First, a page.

Stories

In pictures: Providing homes for Rohingya refugees

On March 22nd, a devastating fire swept through parts of Kutupalong Refugee Camp, home to around 700,000 Rohingya refugees.

Our team in Bangladesh was on the ground within 24 hours to support affected families. But our work goes beyond sudden on-set emergencies:  each year, Medair provides thousands of Rohingya families with shelter kits to strengthen and secure homes ahead of the monsoon season.

 

In Kutupalong Camp, permanent structures are not authorised. Refugees live in temporary shelters made of bamboo and tarpaulins. Our teams distributes items that aim to improve living conditions: ‘‘These kits provide more durable and sustainable solutions for families’’, says Khaled Nishan, Medair Project Officer. ‘‘This is especially important to protect homes from the monsoon season and other harsh weather conditions in southern Bangladesh.’’

 

 

A Rohingya Shelter volunteer prepares bamboo ahead of a distribution at a Medair site in Kutupalong Refugee Camp. Bamboo is among several items – such as ropes, tarpaulins, pipes, padlocks, etc. – which families receive. In 2020, over 28,000 refugees benefited from our shelter services.

 

 

2020 brought an unprecedented challenge for the team: ‘When the pandemic first appeared, access to the camp was restricted,’ recalls Gazi Hossain, Shelter Project Manager. ‘We had to review our expectations for the first months of the year. In time, we were gradually able to resume our activities by integrating COVID-19 guidelines such as mask-wearing, handwashing, temperature screening.’

 

 

As part of COVID measures and to ensure refugees and staff stay safe, organised social distancing is set up in distribution sites, with each section of the camps scheduled to receive items at specific times.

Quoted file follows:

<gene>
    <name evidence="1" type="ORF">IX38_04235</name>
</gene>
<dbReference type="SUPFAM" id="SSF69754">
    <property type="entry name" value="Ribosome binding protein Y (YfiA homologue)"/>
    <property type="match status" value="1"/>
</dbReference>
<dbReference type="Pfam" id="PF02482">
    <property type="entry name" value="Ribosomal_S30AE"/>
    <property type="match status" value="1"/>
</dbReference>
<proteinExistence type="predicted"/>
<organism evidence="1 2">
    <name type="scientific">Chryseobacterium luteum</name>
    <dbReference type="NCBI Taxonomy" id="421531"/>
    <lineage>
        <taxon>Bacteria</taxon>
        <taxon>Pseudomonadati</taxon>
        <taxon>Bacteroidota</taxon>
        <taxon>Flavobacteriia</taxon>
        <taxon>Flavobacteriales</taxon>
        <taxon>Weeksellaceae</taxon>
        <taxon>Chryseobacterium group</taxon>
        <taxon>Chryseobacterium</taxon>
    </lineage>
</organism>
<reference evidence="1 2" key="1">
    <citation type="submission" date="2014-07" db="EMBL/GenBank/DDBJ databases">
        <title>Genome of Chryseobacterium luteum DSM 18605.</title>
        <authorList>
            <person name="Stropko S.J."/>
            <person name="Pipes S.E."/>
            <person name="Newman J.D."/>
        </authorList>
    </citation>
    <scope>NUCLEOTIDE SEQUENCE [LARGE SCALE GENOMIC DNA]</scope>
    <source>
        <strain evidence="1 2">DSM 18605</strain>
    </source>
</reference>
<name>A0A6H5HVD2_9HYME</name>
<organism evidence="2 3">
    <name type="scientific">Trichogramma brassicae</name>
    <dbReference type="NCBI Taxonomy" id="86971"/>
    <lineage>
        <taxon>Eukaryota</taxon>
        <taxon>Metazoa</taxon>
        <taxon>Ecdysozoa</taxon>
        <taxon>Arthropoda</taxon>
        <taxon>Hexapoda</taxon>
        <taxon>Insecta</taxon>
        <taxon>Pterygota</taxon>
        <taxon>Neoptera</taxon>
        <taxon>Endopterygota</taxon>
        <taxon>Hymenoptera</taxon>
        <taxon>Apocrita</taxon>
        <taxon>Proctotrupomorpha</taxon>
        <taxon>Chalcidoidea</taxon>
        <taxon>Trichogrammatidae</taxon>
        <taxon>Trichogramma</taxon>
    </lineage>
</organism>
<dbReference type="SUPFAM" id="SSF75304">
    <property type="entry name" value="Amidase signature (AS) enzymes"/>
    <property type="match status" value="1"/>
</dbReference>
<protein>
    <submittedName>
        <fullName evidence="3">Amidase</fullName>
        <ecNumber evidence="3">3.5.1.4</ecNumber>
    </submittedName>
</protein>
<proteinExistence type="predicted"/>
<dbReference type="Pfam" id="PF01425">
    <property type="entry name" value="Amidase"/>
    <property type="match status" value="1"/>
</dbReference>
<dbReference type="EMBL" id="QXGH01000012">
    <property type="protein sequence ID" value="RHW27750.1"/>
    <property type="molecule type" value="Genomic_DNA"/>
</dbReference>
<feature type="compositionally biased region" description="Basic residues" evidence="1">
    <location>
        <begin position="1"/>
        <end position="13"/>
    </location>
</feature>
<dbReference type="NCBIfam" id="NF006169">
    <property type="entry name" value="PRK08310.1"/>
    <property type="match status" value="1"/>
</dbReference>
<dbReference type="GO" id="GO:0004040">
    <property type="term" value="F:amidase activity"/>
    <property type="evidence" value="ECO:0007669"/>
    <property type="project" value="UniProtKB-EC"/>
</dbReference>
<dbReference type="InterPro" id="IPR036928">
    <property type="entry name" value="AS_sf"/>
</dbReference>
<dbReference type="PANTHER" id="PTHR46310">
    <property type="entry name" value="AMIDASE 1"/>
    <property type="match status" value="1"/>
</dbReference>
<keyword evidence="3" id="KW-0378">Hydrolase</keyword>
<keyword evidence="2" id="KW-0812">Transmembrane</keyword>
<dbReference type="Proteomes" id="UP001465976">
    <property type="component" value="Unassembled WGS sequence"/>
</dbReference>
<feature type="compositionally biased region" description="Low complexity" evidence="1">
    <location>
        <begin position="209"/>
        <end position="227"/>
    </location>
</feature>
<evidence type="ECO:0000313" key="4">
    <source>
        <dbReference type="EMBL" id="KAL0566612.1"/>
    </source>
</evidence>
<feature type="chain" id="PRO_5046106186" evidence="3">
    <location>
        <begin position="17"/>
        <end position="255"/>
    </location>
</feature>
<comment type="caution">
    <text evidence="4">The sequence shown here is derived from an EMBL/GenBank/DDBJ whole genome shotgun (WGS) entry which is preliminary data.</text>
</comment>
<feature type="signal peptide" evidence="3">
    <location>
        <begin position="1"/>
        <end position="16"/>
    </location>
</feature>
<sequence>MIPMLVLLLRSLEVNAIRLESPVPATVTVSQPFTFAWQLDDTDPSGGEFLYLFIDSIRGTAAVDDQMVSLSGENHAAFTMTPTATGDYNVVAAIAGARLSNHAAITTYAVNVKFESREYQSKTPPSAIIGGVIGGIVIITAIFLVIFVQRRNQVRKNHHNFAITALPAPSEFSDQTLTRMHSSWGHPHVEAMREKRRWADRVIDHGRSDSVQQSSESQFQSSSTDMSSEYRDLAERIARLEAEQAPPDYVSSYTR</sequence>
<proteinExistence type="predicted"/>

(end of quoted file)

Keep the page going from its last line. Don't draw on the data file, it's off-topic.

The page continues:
Among recipients, special attention is paid to extremely vulnerable individuals – or EVIs – such as the elderly, single mothers, refugees with a disability or a specific health issue: ‘We provide additional services to EVIs such as delivering items directly to their doorstep and sending carpenters and shelter volunteers to put everything together’, explains Sazzadul Munna, Shelter Project Officer. ‘This intervention is a great step for refugees who are among the most vulnerable, to incrementally improve and secure their homes’, adds Khaled. In 2020 and early 2021, over 300 refugees benefited from this personalized assistance.

 

 

As part of the ‘EVIs’ project, Amina* – a widow – received help from Medair’s team to repair her shelter. She decorated it with her own artwork, adding beauty to her every day surroundings.

 

 

In order to continuously improve services, collecting feedback from recipients is crucial: ‘We are continuously collecting feedback to know if families are satisfied with what they receive,’ shares Sazzadul Munna. ‘After receiving feedback or a complaint, we assess and take the necessary action. If the person identified themselves in the complaint form, we then contact them to let them know the issue is resolved.’

Medair’s Monitoring and Evaluation Team also organises in-depth discussions with individuals as well as focus groups representing different demographics in the camp and offers feedback and recommendations to the Shelter team to improve services.

 

 

When a devastating fire struck the camp on March 22nd our team was on the ground within 24h and immediately started distributing emergency shelter kits to hundreds of refugees to help them rebuild as home as quickly and as safely as possible.

This work is ongoing. Learn more about Medair’s response and how you can help.

 

*Name changed for security purposes.


Medair is an international humanitarian NGO that provides emergency relief and recovery services to families made vulnerable by natural disasters, conflicts, and other crises. In Bangladesh, Medair works in partnership with World Concern.

This content was produced with resources gathered by Medair field and Global Support Office staff. The views expressed herein are those solely of Medair and should not be taken, in any way, to reflect the official opinion of any other organisation.